The Kenyan police told Naji that Berjawi and Sakr had been plotting a terrorist attack, perhaps targeting the Westgate, Nairobi’s fanciest mall. The two men were deported to the United Kingdom, but soon returned to Africa.

In 2010, the UK revoked their citizenship for alleged ties to terrorism, and both were later killed by US drone strikes in Somalia where, the British government said, they had joined al-Shabaab.

Naji was questioned about his ties to the terrorists, whom he told his interrogators he barely knew. They also confronted him with terrorism-related files that were discovered on his computers. Some were mundane, such as research papers and think tank studies about Islamic extremism, but others were more suspicious, like martyrdom videos and al-Shabaab propaganda. Naji said that he was not a terrorist, but was fascinated by the causes of terrorism and curious about how the religious doctrine of jihad was used to justify it; in his spare time.

Following two days of questioning, the Kenyan authorities let Naji go. Sandra suggested that he reach out to the US Embassy, where she had many contacts, to report what had happened and clear up any suspicions about his ties to Berjawi and Sakr. She connected him with a diplomatic security officer named Michael Fogarty. When they later met at the embassy, Fogarty asked Naji if he would “consider speaking to some law enforcement.” Then he brought in a heavyset, blondish man he introduced as Jeffrey Roberts, the embassy’s deputy regional security officer. Roberts, in turn, ducked out and came back with two FBI agents. The shorter, dark-haired one introduced himself as Mike Jones. The FBI told Mother Jones, which is a pseudonym, that because of the agent’s role in the “recruitment of sources” overseas for counterterrorism work, revealing his identity would put him at risk.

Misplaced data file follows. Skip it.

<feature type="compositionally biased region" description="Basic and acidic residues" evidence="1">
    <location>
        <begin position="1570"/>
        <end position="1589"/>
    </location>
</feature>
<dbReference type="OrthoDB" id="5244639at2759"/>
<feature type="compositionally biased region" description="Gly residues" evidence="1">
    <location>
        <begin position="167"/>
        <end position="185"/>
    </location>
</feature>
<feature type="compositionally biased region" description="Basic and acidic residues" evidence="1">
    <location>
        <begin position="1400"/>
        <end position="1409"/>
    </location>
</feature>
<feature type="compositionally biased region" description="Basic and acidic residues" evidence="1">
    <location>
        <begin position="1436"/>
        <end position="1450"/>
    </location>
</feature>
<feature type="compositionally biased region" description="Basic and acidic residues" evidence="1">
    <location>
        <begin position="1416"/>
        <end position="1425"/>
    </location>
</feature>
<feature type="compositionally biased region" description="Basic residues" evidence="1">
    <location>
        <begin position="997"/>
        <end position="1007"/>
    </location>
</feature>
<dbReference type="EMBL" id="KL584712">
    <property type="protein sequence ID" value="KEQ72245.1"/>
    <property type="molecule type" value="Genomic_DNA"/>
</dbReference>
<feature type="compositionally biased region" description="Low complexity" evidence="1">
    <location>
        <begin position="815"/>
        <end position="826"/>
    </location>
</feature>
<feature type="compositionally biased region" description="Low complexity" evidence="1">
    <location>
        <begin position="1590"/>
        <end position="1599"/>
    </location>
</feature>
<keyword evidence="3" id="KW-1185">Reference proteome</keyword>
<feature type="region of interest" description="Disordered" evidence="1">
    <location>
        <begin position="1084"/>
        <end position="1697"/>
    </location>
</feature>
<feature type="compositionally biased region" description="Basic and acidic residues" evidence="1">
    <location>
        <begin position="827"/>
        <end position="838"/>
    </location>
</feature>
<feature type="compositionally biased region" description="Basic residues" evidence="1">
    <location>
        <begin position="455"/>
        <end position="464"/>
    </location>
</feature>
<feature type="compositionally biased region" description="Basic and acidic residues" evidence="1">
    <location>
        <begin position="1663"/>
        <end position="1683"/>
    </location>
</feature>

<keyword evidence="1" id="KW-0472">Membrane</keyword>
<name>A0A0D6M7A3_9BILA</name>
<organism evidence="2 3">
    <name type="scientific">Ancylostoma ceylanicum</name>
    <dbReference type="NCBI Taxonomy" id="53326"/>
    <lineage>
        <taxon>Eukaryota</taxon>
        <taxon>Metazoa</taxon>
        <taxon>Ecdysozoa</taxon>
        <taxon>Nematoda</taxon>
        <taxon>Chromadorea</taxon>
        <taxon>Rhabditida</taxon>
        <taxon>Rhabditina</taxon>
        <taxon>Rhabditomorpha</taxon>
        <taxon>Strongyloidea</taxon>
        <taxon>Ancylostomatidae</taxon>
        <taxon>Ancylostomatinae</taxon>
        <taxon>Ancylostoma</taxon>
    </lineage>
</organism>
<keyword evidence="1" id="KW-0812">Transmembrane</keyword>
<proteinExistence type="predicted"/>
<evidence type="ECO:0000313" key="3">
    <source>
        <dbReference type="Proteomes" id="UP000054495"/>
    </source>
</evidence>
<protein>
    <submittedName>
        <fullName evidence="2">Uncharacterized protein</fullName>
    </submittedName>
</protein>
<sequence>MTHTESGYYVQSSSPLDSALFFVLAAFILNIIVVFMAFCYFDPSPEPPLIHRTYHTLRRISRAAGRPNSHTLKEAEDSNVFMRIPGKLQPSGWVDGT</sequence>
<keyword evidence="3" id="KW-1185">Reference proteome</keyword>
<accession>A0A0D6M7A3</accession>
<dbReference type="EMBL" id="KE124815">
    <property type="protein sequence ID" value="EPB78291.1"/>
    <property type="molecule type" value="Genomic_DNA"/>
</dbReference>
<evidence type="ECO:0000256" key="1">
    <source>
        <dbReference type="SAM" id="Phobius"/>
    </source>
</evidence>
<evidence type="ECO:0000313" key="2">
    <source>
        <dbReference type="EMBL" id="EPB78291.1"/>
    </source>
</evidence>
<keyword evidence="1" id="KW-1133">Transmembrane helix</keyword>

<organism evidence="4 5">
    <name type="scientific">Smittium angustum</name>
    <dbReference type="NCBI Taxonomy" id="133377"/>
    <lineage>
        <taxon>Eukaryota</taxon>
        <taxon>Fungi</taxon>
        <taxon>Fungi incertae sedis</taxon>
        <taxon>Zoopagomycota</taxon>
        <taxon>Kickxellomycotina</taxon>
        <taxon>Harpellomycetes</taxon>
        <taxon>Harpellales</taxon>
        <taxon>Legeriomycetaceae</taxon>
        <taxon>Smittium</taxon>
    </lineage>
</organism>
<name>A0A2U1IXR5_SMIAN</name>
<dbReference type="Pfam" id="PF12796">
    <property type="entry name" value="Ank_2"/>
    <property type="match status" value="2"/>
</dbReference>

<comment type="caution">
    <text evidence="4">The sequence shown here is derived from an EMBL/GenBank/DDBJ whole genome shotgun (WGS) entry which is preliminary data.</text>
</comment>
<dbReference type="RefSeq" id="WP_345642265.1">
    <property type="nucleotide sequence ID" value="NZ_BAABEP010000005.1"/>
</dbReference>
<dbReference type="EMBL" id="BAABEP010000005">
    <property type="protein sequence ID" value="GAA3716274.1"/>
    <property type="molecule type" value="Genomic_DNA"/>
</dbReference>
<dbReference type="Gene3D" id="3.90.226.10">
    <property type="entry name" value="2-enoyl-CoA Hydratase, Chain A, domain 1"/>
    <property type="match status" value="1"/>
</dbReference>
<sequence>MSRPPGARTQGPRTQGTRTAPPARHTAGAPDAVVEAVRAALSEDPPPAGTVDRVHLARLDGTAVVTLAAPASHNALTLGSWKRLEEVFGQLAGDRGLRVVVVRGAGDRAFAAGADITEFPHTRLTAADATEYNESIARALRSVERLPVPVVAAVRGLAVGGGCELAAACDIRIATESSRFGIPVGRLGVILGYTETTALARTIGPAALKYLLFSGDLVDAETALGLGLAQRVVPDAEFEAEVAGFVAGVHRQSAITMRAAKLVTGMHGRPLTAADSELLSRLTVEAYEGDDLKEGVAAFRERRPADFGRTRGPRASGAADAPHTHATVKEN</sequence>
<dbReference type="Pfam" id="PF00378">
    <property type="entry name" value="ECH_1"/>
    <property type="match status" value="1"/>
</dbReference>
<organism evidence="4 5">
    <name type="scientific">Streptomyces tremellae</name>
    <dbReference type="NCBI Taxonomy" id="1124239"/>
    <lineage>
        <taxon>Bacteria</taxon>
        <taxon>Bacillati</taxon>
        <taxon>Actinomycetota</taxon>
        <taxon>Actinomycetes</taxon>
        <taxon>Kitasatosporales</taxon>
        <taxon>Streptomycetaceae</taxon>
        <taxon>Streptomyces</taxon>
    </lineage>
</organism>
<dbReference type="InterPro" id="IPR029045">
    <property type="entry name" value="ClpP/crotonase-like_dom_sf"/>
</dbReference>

Naji recounted the story of how Berjawi and Sakr had come to stay with him. Instead, Jones grilled Naji about Kimathi, his acquaintance from the Muslim Human Rights Forum, and inquired about one of Nasreen’s distant cousins, a man named Omar Awadh Omar, who is currently being prosecuted in Uganda for helping orchestrate the 2010 bombings in Kampala that targeted soccer fans watching the World Cup finals.

After about an hour, the conversation wrapped up; Naji agreed to sit down with Roberts again later that week.
Roberts showed up to their next meeting and had a proposition. He said, ‘We want you to work with us. You have what it takes. You’re the perfect candidate.’

Naji thought that Robert was joking, but this was not the case. Robert said, ‘We can give you rewards for information, or we can put you on full time. But that would require a continuous flow of information.” Naji understood that his houseguests had placed him under a “cloud of suspicion, but Roberts was not interested in that anymore.

It is not hard to see why the US government would view Naji as an ideal informant. He is religious, conservative, and speaks English and Arabic. He’s calm under pressure. He had crisscrossed the globe as a volunteer escort for refugees being resettled through the International Organization for Migration. When he travelled, he went to mosques and counted on the hospitality of strangers to find a bed for the night, and through this he had made connections with dozens of other religious Muslim men around the world.

This is precisely the kind of community that the FBI is trying to track and infiltrate. The bureau’s network of paid informants has expanded rapidly since 9/11, and now includes more than 15,000 informants.